How You Pay for All the Ways Amazon Cuts Corners
And antitrust legal expert Sally Hubbard’s advice for what to do about it
A few weeks ago, my friend Sally had a rather obvious nightmare. In her dream, she was wearing an orange jumpsuit — cut to be fashionable, but clearly prison attire — and stocking shelves in an Amazon warehouse. To some, this might indicate the guilt of one-click shopping reaching its apex. But Sally is Sally Hubbard, one of the country’s foremost experts on anti-trust law. She’s testified to Congress about why Amazon and other big American companies are, as she puts it, “exploiting their middleman positions to pick themselves as the winners of our economy.” So yeah, her dream was a little on the nose. Sally lives, breathes — and now sleeps — thinking about how corporate consolidation is destroying the American Dream.
But here’s where things actually get interesting: She’s also a pragmatist. She’s not going to ask you to cancel your Prime membership or leave Facebook. She just wants you to understand how much monopolies suck, as she lays out in her book of the same name: Monopolies Suck: 7 Ways Big Corporations Rule Your Life and How to Take Back Control.
I should mention, Sally and I are friends for two reasons: Our kids go to school together, and I’m probably the only other parent who wants to drink white wine on her porch and talk about the history of robber barons while our two 10-year-olds play with her new kittens in the backyard. As a journalist, I’ve written about the pitfalls of Amazon Prime before… and what I think one-click shopping teaches our kids about how (and where) we spend our money.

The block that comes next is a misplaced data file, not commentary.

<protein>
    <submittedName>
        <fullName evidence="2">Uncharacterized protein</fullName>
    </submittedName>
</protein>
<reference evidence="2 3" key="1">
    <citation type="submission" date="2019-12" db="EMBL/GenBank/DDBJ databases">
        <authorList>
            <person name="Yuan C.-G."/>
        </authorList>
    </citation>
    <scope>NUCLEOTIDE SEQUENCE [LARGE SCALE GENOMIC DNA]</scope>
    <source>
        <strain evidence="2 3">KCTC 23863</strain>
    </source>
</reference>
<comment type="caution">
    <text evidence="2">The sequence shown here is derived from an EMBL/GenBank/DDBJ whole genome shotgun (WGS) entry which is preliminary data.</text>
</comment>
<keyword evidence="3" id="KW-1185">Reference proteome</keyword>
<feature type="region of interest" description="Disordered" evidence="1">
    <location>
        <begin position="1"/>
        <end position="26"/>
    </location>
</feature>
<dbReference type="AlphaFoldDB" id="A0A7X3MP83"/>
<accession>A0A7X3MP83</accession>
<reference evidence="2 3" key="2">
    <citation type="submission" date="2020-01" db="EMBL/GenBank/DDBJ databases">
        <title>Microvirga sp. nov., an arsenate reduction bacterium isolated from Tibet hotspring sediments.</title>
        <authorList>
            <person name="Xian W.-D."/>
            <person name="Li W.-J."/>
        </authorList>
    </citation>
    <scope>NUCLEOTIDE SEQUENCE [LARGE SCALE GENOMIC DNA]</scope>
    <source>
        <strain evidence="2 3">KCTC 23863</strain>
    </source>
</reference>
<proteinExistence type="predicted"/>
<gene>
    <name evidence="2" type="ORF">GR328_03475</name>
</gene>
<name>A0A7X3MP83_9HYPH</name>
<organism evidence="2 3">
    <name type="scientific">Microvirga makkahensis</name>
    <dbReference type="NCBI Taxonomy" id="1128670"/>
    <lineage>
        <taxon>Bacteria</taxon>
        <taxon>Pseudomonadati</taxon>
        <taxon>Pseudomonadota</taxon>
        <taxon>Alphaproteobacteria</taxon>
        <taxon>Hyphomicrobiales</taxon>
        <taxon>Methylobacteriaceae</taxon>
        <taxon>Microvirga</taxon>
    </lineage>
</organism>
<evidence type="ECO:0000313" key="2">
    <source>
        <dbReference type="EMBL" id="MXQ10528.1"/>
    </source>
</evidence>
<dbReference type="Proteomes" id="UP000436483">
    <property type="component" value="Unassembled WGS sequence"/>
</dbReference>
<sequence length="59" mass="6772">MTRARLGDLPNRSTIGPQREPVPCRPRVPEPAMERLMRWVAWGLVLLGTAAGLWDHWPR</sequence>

How To Resist Amazon Prime
As a consumer and a mom, I need to show my son that the easiest way isn’t always the best
But Sally comes to this issue from a different angle. And her frustration goes well beyond Amazon: to Bayer-Monsanto, which monopolizes seeds and fertilizer; Google, which tracks us ubiquitously anytime we do anything digital; and Walmart, whose employees make up the single largest group of food stamp recipients in many states. These massive corporations buy up smaller companies and “acquihire” entrepreneurs. They merge and then dominate sectors of the economy. But the real bummer about anti-competitive behavior? It’s anti-SOCIAL. As Sally puts it:
Anticompetitive practices have cut off an important path to economic opportunity and the middle class for Americans. It’s no accident that we find ourselves in the New Gilded Age, with astounding income inequality. Like the original Gilded Age, monopolies’ extractive business models and hyper-concentration of economic and political power leads to widespread inequality and threatens democracy.